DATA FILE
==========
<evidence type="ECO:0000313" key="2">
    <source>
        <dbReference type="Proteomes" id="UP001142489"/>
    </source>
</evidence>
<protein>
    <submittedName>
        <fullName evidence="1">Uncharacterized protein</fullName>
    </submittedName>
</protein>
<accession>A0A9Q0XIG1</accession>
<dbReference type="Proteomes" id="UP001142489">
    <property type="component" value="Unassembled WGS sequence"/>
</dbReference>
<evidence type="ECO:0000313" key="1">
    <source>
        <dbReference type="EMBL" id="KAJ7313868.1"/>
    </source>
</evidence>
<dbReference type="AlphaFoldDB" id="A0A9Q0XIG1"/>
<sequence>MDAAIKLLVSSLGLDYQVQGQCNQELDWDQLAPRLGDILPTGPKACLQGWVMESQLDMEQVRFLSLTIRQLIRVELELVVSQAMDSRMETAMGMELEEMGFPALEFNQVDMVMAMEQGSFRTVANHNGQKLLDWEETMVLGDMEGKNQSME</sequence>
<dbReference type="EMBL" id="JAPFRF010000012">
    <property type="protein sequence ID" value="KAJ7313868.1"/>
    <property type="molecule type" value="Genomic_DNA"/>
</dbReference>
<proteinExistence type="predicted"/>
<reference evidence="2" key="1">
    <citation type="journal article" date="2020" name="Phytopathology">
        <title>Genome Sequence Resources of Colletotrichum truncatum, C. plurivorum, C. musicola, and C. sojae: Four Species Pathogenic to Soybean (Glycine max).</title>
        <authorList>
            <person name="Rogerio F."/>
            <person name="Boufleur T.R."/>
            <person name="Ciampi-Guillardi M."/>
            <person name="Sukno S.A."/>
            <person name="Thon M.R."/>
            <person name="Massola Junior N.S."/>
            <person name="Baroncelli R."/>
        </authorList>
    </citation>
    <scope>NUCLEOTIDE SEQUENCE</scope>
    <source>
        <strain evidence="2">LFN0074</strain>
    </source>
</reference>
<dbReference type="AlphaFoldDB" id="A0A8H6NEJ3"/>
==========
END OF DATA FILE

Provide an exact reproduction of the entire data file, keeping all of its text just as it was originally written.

<evidence type="ECO:0000313" key="2">
    <source>
        <dbReference type="Proteomes" id="UP001142489"/>
    </source>
</evidence>
<protein>
    <submittedName>
        <fullName evidence="1">Uncharacterized protein</fullName>
    </submittedName>
</protein>
<accession>A0A9Q0XIG1</accession>
<dbReference type="Proteomes" id="UP001142489">
    <property type="component" value="Unassembled WGS sequence"/>
</dbReference>
<evidence type="ECO:0000313" key="1">
    <source>
        <dbReference type="EMBL" id="KAJ7313868.1"/>
    </source>
</evidence>
<dbReference type="AlphaFoldDB" id="A0A9Q0XIG1"/>
<sequence>MDAAIKLLVSSLGLDYQVQGQCNQELDWDQLAPRLGDILPTGPKACLQGWVMESQLDMEQVRFLSLTIRQLIRVELELVVSQAMDSRMETAMGMELEEMGFPALEFNQVDMVMAMEQGSFRTVANHNGQKLLDWEETMVLGDMEGKNQSME</sequence>
<dbReference type="EMBL" id="JAPFRF010000012">
    <property type="protein sequence ID" value="KAJ7313868.1"/>
    <property type="molecule type" value="Genomic_DNA"/>
</dbReference>
<proteinExistence type="predicted"/>
<reference evidence="2" key="1">
    <citation type="journal article" date="2020" name="Phytopathology">
        <title>Genome Sequence Resources of Colletotrichum truncatum, C. plurivorum, C. musicola, and C. sojae: Four Species Pathogenic to Soybean (Glycine max).</title>
        <authorList>
            <person name="Rogerio F."/>
            <person name="Boufleur T.R."/>
            <person name="Ciampi-Guillardi M."/>
            <person name="Sukno S.A."/>
            <person name="Thon M.R."/>
            <person name="Massola Junior N.S."/>
            <person name="Baroncelli R."/>
        </authorList>
    </citation>
    <scope>NUCLEOTIDE SEQUENCE</scope>
    <source>
        <strain evidence="2">LFN0074</strain>
    </source>
</reference>
<dbReference type="AlphaFoldDB" id="A0A8H6NEJ3"/>